Lipstick, Shampoo, Nail Polish - How Toxic is OK?
Innocent until proven guilty is a great policy when it comes to the law but when it comes to my personal health I'd much rather that unsafe chemicals don't make it into my lipstick even if they are not currently deemed dangerous. Yet, precisely that is happening.
Charged with protecting American citizens, the Food and Drug Administration is responsible for overseeing the safety of cosmetics, soaps, deodorants, shampoos, fragrances and other personal-care products. However, unlike the medicines regulated by the FDA, these items are not reviewed by the agency before going to market. Self-regulation puts the onus on the manufacturer and consumer to ensure product safety. Consumers are being asked to carefully read ingredient lists and evaluate if they want Sodium Lauroamohoacetate and Dibutyl Phthalate in their shampoo or nail polish prior to purchasing. Industry officials say the system works well and that there's no cause for alarm. "The proof is in the marketplace," said John Bailey, former director of the FDA's Office of Cosmetics and Colors. "FDA gets very few consumer complaints about cosmetic products." Perhaps because consumer's didn't know they were supposed to be keeping track.
"The amount of absorption of cosmetics either through the skin or ingested from lipsticks is small, and thus the laws as written have been sufficient to ensure safety," said Linda Katz, director of the FDA's Office of Cosmetics and Colors, in an e-mail to Lisa Stiffler reporter for the publication Seattle PI. "If a safety issue arises, FDA does have the ability through enforcement to ensure that unsafe products are removed from the market."
The EPA recently concluded that Dibutyl Phthalate (DBP), a phthalate used in nail polish and some other consumer products, is safer than originally thought. Bailey comments on phthalates saying: "In the (United States), the use of phthalates was well below any level of concern. The phasing out is a marketing decision, not a safety decision."
My hunch, however, is that most consumers out there would much prefer no dangerous chemicals in their deodorant than a less than dangerous dose. What if energies went toward researching alternative non-toxic manufacturing methods instead of debating how much is "safe."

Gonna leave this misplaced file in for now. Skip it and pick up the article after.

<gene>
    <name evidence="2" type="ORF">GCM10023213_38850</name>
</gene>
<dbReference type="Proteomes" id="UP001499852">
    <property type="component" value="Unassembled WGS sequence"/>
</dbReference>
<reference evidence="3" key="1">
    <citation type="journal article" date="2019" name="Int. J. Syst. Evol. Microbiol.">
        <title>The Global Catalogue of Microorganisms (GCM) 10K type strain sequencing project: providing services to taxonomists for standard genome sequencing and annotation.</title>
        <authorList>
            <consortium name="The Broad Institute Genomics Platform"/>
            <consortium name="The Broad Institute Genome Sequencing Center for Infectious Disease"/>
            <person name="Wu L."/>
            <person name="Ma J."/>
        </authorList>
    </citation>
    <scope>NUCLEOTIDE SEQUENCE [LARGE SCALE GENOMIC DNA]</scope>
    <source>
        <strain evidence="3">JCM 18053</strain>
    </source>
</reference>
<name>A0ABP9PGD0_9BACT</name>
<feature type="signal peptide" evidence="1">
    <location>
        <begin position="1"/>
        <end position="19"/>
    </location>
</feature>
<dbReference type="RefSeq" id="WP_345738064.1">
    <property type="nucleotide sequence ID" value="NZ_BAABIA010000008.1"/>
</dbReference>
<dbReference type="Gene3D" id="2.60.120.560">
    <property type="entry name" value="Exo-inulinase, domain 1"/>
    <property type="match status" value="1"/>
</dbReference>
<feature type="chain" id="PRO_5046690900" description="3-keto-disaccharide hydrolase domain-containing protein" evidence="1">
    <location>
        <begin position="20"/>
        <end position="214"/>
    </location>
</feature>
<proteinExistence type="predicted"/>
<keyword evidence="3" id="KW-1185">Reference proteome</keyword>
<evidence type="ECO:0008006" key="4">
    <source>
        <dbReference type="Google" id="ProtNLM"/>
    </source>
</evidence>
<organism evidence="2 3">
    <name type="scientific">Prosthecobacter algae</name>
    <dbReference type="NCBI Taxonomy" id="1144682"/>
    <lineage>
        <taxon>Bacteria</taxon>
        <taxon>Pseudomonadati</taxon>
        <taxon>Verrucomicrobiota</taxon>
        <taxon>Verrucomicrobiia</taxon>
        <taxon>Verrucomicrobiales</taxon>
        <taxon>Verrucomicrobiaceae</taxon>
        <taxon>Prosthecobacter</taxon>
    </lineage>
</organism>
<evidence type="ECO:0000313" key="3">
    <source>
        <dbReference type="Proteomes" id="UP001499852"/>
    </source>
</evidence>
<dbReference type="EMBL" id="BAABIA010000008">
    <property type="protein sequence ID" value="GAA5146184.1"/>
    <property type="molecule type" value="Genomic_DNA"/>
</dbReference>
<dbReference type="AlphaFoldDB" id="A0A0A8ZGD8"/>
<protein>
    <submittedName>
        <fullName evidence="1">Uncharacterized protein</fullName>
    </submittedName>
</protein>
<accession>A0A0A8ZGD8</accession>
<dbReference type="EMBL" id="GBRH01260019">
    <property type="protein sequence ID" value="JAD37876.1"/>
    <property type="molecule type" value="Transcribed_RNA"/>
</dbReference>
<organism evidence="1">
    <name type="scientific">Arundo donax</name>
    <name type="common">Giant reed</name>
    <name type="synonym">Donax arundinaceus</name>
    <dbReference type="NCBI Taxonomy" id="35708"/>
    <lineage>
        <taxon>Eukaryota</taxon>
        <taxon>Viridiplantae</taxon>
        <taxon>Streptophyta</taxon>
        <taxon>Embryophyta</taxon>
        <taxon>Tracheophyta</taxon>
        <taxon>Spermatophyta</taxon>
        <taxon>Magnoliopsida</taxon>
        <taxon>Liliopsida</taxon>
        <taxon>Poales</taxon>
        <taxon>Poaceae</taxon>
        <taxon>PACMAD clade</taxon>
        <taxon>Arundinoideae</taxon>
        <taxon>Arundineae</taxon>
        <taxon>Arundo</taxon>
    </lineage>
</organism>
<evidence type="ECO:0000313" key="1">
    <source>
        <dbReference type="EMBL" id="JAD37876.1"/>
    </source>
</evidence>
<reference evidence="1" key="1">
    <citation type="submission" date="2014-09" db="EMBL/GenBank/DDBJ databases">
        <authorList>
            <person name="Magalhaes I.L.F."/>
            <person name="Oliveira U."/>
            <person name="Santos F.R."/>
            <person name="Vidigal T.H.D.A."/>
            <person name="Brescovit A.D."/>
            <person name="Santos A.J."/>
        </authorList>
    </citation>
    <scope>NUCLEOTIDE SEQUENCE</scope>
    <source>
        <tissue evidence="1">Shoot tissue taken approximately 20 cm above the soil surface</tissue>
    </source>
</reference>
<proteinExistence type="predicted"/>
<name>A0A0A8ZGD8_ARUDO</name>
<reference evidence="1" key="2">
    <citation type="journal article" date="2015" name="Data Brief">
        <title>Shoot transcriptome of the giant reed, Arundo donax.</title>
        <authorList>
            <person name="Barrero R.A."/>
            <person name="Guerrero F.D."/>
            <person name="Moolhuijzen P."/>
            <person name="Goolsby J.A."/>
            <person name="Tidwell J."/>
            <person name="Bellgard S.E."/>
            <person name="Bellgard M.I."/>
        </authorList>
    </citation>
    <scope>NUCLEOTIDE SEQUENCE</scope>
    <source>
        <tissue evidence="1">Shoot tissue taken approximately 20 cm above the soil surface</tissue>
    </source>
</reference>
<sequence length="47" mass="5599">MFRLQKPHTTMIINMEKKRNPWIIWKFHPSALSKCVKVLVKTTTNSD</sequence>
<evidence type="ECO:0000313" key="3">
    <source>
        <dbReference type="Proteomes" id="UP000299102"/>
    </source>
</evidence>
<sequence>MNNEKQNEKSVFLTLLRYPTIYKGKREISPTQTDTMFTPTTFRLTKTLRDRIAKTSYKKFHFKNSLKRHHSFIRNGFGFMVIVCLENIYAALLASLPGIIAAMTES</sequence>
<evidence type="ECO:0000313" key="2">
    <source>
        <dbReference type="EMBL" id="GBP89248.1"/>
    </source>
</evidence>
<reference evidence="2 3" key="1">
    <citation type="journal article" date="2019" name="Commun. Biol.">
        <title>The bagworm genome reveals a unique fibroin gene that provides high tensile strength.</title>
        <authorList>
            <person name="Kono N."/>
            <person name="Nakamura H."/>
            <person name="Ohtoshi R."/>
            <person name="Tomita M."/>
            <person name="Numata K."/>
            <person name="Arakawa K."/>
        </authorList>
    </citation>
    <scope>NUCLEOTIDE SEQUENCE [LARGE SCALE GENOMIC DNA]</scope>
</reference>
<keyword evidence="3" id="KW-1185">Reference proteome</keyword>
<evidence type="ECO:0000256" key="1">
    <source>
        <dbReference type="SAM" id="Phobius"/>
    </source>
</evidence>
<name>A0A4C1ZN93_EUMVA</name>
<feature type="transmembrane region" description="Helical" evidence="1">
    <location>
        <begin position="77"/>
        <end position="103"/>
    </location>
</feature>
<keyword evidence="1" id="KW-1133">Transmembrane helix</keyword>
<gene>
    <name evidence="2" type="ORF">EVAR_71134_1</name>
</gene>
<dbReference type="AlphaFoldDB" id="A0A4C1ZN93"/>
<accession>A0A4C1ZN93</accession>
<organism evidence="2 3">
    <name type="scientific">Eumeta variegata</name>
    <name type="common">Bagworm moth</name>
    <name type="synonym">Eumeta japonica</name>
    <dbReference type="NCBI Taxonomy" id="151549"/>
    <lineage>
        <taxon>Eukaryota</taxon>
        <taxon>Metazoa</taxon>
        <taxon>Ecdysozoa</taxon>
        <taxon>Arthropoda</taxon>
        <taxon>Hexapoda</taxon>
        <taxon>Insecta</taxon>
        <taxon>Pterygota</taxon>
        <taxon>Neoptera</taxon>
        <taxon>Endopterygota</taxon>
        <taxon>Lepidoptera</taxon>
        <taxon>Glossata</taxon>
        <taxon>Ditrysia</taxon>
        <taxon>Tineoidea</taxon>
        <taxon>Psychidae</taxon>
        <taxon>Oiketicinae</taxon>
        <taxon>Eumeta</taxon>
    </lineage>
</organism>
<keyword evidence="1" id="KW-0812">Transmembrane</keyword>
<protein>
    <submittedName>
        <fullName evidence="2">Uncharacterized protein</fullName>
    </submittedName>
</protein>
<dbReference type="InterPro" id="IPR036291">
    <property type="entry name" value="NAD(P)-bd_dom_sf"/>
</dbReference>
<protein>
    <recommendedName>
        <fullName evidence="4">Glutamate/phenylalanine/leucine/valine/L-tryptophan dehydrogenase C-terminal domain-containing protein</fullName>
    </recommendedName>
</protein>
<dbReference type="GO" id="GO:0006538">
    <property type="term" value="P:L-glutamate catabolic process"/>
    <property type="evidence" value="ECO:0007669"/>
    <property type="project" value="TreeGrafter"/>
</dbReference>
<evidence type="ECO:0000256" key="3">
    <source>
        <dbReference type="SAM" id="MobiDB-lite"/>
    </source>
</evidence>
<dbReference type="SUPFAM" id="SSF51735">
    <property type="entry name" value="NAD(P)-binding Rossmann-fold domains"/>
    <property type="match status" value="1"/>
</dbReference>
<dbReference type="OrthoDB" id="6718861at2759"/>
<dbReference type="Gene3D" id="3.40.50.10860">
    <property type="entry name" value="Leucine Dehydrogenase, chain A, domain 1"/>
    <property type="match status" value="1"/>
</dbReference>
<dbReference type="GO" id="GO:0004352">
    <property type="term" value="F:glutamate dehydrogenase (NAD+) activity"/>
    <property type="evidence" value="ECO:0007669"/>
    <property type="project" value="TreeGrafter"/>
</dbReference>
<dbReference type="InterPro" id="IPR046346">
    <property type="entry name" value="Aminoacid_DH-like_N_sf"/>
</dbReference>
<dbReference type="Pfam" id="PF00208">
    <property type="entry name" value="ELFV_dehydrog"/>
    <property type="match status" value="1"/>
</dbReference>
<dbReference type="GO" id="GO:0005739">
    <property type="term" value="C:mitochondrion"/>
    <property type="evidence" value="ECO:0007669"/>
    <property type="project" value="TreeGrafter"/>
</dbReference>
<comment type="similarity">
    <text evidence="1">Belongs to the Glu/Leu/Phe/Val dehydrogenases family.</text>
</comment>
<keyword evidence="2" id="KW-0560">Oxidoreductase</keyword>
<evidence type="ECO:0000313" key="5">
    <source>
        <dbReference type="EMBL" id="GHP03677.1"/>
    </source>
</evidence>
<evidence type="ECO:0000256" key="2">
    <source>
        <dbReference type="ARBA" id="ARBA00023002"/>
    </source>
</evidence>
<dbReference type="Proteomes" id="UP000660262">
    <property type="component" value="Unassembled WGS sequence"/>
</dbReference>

Indeed, some claim that certain chemicals known to cause cancer in humans simply should not be in our products to begin with. In fact, the European Union has banned more than 1,000 ingredients considered unsafe for use in cosmetics to date. The FDA on the other hand, has banned only nine. Luckily for consumers, many multi-national companies servicing multiple markets abide by the most stringent standards. But not all.
In California lawmakers adopted the Safe Cosmetics Act of 2005 which requires cosmetic manufacturers to submit an ingredient list detailing the use of chemicals used in their products that are known to cause cancer or reproductive harm. "Washington has a program for reducing exposure to select hazardous chemicals, but nothing specific to safeguards for cosmetics."
Some companies are on your side so keep your eyes open. An excellent example of Industry self-regulation is Wal-Mart's recent move to incentivize suppliers to phase out toxic chemicals from products. Recently the company announced that suppliers who conform to the phase out plan will receive preferential status. Other corporate behemoths, such as Pfizer, are implementing similar schemes. Voting with your dollar by patronizing a local health food store or Whole Foods Whole Body is not a foolproof system but is certainly one way to screen it you have health concerns. Many safe alternatives exist
In the end it's hard to say when we'll see an end to toxic chemicals proliferating in our everyday lives and who will be responsible for making that happen. But one thing I can say is that things can only get better.